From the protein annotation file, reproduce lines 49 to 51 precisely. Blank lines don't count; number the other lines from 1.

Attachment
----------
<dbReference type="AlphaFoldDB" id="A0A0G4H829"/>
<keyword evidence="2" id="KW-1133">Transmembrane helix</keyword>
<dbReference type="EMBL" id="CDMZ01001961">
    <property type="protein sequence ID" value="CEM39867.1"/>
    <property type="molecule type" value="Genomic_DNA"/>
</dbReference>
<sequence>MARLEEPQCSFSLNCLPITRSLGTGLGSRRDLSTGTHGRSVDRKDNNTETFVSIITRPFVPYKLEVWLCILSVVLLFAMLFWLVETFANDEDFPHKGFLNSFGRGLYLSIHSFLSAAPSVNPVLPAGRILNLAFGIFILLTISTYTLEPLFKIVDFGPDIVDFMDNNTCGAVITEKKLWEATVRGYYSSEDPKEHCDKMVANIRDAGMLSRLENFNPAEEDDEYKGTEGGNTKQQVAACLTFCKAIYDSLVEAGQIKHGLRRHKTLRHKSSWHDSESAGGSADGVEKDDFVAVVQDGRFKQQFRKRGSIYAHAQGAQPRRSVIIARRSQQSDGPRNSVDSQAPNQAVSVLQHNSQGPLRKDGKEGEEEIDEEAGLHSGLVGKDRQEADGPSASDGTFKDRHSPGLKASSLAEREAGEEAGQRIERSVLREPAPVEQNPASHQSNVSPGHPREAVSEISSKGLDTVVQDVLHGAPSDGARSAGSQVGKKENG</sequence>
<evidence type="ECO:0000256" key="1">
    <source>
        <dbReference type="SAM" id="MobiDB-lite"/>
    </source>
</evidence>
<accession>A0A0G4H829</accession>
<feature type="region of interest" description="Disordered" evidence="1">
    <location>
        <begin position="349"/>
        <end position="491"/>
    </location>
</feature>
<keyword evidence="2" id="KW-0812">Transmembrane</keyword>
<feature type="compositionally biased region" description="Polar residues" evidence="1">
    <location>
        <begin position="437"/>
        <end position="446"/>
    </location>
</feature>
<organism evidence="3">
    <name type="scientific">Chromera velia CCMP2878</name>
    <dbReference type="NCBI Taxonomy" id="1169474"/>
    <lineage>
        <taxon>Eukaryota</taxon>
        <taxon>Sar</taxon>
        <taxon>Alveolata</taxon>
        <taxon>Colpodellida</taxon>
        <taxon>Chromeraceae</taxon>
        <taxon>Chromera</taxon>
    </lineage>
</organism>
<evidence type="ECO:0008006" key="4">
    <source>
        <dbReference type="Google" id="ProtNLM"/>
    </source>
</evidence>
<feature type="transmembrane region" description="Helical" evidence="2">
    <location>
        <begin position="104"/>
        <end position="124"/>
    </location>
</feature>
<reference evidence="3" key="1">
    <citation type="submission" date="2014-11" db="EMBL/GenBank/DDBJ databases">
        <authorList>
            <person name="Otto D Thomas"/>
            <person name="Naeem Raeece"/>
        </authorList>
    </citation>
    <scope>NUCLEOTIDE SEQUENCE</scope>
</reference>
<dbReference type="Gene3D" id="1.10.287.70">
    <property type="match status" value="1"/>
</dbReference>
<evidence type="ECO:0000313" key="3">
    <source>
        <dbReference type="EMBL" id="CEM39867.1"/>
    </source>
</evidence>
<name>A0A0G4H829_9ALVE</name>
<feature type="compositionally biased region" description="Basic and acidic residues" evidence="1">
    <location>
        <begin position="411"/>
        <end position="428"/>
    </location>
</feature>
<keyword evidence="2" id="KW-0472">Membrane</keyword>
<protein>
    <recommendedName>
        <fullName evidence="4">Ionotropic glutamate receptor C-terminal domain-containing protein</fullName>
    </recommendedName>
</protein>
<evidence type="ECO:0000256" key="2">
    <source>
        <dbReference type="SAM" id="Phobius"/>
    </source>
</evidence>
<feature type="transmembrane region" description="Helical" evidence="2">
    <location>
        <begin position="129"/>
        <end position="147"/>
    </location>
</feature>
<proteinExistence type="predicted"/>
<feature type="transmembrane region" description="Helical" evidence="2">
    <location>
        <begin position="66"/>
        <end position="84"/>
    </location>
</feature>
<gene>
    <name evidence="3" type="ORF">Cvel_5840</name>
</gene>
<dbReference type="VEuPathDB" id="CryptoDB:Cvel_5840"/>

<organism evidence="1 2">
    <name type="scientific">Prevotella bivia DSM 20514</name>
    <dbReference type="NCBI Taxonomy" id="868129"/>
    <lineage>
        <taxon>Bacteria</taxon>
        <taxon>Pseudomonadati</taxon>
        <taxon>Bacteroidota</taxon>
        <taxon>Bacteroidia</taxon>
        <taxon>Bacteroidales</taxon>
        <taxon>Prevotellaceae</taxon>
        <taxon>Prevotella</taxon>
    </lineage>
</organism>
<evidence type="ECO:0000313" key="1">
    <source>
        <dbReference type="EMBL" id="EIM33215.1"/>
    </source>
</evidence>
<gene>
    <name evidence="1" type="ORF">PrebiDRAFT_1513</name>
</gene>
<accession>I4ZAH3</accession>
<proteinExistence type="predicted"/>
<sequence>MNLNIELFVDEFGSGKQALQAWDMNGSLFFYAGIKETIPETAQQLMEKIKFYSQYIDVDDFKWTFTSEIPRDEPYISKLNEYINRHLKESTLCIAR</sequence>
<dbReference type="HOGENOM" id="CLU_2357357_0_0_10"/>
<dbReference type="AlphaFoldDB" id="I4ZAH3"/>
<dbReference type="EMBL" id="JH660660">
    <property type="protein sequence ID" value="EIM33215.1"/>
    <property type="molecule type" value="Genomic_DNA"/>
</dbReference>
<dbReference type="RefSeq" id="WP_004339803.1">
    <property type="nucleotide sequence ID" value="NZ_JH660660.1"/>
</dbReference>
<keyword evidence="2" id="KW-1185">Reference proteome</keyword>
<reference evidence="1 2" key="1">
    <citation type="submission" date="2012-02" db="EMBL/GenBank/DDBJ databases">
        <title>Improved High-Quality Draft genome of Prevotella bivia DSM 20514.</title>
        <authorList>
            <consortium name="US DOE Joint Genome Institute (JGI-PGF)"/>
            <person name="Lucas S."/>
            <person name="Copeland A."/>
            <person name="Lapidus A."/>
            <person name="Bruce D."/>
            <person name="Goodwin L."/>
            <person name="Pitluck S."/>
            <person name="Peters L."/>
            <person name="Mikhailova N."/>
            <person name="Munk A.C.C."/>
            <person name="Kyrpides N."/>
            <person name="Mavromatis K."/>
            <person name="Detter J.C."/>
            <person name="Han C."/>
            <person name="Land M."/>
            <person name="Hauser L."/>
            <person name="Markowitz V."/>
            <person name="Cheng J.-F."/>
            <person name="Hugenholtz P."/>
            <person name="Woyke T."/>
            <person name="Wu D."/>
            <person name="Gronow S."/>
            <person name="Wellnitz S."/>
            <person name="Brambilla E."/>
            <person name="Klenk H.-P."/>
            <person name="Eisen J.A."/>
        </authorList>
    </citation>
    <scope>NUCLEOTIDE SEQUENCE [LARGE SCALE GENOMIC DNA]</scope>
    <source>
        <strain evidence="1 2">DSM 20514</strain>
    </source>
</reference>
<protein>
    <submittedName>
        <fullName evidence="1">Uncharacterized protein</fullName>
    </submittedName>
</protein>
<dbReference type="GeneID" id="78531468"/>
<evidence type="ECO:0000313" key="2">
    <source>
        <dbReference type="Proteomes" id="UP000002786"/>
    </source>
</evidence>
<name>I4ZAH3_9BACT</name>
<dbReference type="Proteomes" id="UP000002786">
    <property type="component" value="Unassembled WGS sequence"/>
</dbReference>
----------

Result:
</feature>
<reference evidence="3" key="1">
    <citation type="submission" date="2014-11" db="EMBL/GenBank/DDBJ databases">